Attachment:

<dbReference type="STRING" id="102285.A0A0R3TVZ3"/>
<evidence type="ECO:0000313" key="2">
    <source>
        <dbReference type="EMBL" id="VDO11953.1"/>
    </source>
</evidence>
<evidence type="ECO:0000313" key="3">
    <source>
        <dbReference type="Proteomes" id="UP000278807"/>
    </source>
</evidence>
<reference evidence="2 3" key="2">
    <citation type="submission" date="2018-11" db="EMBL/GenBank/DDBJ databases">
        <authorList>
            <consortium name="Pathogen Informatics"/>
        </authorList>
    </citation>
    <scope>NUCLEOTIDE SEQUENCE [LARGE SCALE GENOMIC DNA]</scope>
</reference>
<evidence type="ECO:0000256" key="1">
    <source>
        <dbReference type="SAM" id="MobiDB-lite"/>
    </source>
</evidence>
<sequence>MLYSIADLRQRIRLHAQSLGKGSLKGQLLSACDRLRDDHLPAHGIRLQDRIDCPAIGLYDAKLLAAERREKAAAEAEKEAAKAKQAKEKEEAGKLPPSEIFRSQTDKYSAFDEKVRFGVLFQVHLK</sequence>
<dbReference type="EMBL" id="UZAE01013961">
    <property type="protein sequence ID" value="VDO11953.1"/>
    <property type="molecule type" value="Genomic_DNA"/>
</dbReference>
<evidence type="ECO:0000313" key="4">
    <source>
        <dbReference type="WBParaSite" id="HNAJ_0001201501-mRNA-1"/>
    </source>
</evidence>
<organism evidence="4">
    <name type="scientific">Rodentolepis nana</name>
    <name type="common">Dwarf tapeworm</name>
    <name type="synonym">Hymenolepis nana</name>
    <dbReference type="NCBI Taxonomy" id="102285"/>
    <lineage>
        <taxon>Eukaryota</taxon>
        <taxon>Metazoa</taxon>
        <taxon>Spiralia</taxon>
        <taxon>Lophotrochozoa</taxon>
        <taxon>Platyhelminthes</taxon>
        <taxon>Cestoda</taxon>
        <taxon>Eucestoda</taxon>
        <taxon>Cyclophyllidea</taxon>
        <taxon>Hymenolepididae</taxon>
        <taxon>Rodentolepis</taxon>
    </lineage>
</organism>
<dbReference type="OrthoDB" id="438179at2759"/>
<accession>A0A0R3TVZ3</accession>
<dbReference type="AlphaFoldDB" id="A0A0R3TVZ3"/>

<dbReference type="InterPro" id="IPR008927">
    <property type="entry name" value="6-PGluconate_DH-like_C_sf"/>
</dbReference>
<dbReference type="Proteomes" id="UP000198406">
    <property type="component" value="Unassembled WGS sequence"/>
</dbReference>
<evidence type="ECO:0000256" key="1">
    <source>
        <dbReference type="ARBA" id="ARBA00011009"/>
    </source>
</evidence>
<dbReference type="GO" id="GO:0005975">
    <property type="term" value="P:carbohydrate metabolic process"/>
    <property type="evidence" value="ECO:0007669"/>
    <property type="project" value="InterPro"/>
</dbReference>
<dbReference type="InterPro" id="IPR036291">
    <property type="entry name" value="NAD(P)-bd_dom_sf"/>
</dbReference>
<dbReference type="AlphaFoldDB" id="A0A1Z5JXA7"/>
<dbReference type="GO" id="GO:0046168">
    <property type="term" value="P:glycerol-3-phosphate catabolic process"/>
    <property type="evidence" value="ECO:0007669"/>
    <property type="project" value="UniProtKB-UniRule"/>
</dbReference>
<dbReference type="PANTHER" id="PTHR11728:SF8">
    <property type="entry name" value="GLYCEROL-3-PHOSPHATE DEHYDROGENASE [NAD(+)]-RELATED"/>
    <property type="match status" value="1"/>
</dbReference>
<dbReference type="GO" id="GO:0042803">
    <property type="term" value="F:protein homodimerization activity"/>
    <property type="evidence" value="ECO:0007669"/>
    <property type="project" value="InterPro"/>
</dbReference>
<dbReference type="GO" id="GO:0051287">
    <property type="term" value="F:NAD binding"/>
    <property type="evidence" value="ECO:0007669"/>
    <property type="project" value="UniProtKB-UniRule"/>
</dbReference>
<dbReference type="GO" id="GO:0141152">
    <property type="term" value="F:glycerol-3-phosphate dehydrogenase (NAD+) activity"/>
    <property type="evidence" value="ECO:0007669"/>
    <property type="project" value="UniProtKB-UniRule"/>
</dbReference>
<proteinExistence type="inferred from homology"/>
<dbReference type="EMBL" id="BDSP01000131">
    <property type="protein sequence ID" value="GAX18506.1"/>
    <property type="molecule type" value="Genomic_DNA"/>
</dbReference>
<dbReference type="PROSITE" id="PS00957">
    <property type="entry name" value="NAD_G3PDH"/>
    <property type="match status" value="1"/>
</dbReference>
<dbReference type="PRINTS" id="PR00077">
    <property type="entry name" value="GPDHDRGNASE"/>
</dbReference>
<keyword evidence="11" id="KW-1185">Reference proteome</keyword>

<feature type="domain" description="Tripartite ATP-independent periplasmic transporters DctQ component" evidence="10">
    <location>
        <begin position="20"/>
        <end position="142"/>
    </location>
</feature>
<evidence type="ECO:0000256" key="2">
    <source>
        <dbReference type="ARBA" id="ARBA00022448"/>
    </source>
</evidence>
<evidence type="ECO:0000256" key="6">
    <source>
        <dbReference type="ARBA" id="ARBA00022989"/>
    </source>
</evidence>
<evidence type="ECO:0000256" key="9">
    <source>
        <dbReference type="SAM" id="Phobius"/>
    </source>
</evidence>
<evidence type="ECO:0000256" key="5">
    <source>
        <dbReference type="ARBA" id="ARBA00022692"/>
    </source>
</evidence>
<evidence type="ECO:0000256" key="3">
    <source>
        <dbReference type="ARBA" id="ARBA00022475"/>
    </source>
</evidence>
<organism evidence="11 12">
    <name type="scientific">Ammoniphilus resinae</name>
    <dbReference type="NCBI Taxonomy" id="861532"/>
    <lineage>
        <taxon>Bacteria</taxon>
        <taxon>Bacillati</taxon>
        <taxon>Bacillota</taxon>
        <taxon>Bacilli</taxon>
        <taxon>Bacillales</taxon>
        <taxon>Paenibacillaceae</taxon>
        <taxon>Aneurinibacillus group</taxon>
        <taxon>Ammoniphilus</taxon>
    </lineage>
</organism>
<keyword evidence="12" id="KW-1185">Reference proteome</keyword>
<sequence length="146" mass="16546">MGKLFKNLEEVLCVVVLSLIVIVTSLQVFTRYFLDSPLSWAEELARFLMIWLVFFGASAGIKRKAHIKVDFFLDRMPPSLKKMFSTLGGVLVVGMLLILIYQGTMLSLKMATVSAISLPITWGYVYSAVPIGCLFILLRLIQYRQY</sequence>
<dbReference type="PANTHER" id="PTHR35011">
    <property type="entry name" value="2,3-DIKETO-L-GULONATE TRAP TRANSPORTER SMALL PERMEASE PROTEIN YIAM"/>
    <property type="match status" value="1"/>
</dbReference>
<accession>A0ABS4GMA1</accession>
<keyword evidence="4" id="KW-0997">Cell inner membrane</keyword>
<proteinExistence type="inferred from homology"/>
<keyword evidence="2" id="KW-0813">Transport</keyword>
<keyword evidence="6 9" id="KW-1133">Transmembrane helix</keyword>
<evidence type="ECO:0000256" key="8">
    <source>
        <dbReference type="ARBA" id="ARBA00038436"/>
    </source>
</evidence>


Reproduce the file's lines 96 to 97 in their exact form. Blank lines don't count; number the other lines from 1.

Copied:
    <property type="term" value="F:glycerol-3-phosphate dehydrogenase (NAD+) activity"/>
    <property type="evidence" value="ECO:0007669"/>